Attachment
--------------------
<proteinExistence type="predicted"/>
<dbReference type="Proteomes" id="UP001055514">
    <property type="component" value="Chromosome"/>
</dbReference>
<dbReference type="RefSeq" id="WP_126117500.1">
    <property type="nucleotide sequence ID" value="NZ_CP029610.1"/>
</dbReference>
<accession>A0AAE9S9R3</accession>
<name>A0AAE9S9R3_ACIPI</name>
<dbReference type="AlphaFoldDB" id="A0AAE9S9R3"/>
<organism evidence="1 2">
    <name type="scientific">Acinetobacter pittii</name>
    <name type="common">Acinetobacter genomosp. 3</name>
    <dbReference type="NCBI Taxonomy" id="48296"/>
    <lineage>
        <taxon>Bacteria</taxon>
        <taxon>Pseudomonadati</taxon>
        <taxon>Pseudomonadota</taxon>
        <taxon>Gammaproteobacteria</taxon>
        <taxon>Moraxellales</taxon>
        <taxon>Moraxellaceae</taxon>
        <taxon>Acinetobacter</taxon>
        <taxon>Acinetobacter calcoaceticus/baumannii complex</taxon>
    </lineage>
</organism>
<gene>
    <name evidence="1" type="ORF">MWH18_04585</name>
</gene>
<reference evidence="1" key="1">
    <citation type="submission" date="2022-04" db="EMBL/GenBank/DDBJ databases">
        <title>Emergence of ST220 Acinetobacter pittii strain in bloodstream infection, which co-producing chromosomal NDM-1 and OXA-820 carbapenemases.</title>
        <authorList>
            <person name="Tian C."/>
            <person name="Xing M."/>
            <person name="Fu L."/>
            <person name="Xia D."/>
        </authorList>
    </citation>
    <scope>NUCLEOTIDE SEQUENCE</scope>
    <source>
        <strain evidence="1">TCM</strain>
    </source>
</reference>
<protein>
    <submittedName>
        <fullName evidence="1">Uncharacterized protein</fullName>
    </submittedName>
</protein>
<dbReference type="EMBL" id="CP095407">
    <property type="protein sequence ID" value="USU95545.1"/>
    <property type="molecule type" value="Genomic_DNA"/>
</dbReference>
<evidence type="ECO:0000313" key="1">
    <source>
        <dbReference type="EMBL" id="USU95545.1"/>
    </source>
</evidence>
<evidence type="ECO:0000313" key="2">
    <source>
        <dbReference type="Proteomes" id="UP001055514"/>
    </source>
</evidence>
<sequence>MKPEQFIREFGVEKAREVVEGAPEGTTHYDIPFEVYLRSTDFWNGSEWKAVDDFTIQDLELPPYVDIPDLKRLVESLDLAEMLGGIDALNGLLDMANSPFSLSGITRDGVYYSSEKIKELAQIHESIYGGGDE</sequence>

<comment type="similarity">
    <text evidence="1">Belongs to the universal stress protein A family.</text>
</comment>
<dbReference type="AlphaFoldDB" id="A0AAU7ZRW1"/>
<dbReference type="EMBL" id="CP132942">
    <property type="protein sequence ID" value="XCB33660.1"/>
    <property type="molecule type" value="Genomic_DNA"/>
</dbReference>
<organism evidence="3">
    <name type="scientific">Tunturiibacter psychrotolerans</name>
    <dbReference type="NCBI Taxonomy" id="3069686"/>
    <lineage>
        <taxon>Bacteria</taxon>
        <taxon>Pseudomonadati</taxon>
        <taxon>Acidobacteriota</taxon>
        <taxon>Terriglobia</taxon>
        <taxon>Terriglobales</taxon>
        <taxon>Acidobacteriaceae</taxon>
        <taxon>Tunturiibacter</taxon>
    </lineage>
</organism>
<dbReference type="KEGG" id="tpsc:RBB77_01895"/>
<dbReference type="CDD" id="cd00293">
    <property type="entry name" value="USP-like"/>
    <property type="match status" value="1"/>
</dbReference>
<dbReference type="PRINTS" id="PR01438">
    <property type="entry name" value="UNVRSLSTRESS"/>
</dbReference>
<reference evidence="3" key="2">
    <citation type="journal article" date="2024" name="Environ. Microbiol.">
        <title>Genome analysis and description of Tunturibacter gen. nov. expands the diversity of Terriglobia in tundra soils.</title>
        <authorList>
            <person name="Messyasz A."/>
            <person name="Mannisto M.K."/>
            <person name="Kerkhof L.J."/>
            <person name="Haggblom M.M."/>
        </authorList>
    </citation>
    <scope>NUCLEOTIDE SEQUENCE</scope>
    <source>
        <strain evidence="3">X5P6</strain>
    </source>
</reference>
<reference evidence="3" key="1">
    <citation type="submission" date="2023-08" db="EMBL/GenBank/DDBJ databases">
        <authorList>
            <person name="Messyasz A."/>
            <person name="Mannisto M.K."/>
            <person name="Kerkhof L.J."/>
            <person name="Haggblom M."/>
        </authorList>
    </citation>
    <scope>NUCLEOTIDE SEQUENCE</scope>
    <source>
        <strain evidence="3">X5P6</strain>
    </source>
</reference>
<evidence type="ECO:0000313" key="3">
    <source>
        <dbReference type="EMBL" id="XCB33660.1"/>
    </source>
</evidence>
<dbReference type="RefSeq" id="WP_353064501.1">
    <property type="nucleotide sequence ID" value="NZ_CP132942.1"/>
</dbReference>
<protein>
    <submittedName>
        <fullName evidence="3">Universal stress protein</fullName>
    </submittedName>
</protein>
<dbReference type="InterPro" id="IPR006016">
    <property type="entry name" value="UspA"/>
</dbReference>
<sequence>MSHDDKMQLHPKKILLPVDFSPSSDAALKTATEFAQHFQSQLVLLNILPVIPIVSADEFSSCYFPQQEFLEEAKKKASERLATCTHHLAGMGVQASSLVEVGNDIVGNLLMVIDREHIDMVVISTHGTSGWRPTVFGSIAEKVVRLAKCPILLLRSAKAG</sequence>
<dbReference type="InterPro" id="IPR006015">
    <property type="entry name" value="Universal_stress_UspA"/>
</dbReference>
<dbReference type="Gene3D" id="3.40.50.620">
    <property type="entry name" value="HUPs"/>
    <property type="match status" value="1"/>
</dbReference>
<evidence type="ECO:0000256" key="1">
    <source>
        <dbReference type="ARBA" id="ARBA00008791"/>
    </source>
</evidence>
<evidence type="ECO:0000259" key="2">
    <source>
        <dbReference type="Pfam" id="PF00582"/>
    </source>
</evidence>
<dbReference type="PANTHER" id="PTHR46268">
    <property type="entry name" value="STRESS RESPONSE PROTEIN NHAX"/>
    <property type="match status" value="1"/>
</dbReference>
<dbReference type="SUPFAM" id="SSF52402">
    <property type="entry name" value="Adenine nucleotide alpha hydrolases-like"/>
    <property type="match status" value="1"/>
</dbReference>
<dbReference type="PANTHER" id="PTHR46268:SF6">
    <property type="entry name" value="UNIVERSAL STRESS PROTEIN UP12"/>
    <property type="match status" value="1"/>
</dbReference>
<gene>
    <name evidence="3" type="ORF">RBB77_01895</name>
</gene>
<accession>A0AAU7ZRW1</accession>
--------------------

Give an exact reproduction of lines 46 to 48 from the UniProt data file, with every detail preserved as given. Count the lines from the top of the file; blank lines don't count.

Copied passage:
        <fullName evidence="1">Uncharacterized protein</fullName>
    </submittedName>
</protein>